4. Always demand rational justification in consideration of all available facts before accepting any claim. Always remind yourself that you are biased. Try to identify your biases and correct your estimation of the situation accordingly.

    5. Remind yourself: You are a part of the universe – asking yourself questions about yourself, others and this universe you live in – you are a part of nature reflecting on itself. Be that as best you can by learning, enlightening others and expanding the boundaries of knowledge.

    6. Beware of ideologies, rituals, and placing value on symbols – in all cases.

    7. Be reflective of your preconceptions – where they are met with criticism, distance yourself emotionally from them and assess them as critically as you can. Only if they withstand
    even the most critical inquiry are you justified in continuing to employ them.

    8. For every question we have about the world there are a multitude of legitimate routes of inquiry – consider all. For every scientific discipline you study, study what academic philosophy has to say about it. For every philosophical discipline you study, study what science has to say about it.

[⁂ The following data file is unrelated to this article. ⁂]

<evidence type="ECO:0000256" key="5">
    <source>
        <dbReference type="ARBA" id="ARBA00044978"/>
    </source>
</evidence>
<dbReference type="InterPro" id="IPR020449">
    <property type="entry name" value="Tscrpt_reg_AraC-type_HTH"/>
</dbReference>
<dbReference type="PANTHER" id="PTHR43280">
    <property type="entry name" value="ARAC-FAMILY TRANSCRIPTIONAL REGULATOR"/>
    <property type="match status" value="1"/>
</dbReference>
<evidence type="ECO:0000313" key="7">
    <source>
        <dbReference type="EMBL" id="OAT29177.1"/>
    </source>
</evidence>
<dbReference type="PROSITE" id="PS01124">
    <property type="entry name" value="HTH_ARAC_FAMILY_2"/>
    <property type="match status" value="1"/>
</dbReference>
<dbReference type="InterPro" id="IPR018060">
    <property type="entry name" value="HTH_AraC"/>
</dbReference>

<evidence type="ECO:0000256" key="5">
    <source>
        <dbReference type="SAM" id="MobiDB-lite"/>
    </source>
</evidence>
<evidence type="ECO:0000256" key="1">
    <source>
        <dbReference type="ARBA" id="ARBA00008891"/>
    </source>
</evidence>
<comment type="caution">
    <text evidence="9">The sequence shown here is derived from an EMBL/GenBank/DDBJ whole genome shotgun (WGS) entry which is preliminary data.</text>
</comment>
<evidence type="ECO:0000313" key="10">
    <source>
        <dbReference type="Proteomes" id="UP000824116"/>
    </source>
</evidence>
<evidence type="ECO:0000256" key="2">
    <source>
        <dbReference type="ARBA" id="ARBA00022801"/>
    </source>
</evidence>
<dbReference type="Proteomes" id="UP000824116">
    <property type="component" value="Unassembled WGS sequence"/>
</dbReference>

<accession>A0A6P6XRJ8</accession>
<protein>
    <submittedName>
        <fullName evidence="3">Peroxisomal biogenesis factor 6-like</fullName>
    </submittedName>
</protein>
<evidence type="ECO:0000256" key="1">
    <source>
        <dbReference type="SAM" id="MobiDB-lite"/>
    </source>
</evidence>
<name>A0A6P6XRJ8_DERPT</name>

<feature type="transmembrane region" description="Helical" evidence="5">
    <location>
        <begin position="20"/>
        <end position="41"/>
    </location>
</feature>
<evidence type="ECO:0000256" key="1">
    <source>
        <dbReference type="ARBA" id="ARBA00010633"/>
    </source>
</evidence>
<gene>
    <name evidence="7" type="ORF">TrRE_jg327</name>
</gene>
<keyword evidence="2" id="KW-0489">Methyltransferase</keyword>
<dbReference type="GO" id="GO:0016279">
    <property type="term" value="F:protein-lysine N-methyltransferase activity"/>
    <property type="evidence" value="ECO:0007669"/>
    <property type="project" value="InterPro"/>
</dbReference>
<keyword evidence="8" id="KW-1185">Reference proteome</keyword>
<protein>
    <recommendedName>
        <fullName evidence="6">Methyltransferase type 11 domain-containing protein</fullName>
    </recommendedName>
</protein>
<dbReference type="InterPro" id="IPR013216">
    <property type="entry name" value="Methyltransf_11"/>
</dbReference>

Try not just to expand our knowledge – try to unify it.

    9. Meaning is not found – it is created. Only you can make this life meaningful for yourself – but you won’t be able to do so alone. Turn not to myth and fantasy – turn to friends and family, for what you can find in them is what you can give to them: Meaning … everything.

    10. Try to be patient with others – or you’ll become bitter. Yes, the world can be a crazy a place – but one more embittered cynic isn’t going to make it better for anyone.


    Well, I can’t say I can always live up to that – especially number 10… but I think it’s absolutely worth trying.

    I know some may raise a brow or two at the point about philosophy – but it really is important. As someone who has studied science, I am often amazed at how easily many philosophers can ignore the implications of scientific fact. As a philosopher (of the analytic tradition), I am often amazed at how easily many scientists can ignore glaring conceptual problems in their approaches or make unwarranted interpretational inferences for lack of awareness of their own preconceptions and those of the theories they employ explicitly or implicitly.

    But, as I am very happy to say, in every scientific discipline there are – among the most prominent experts – enough how are aware of the importance of dealing with the philosophical issues involved – and of the value of scientifically knowledgable philosophers in the relevant debates – just as in every philosophical discipline, there are enough who will always do their best to look for related empirical questions and take into account what science has to tell us in regard to them.

    Two of the best examples (IMO) are the issues in philosophy of biology and animal cognition (see the respective entries in the stanford online encyclopedia of philosophy)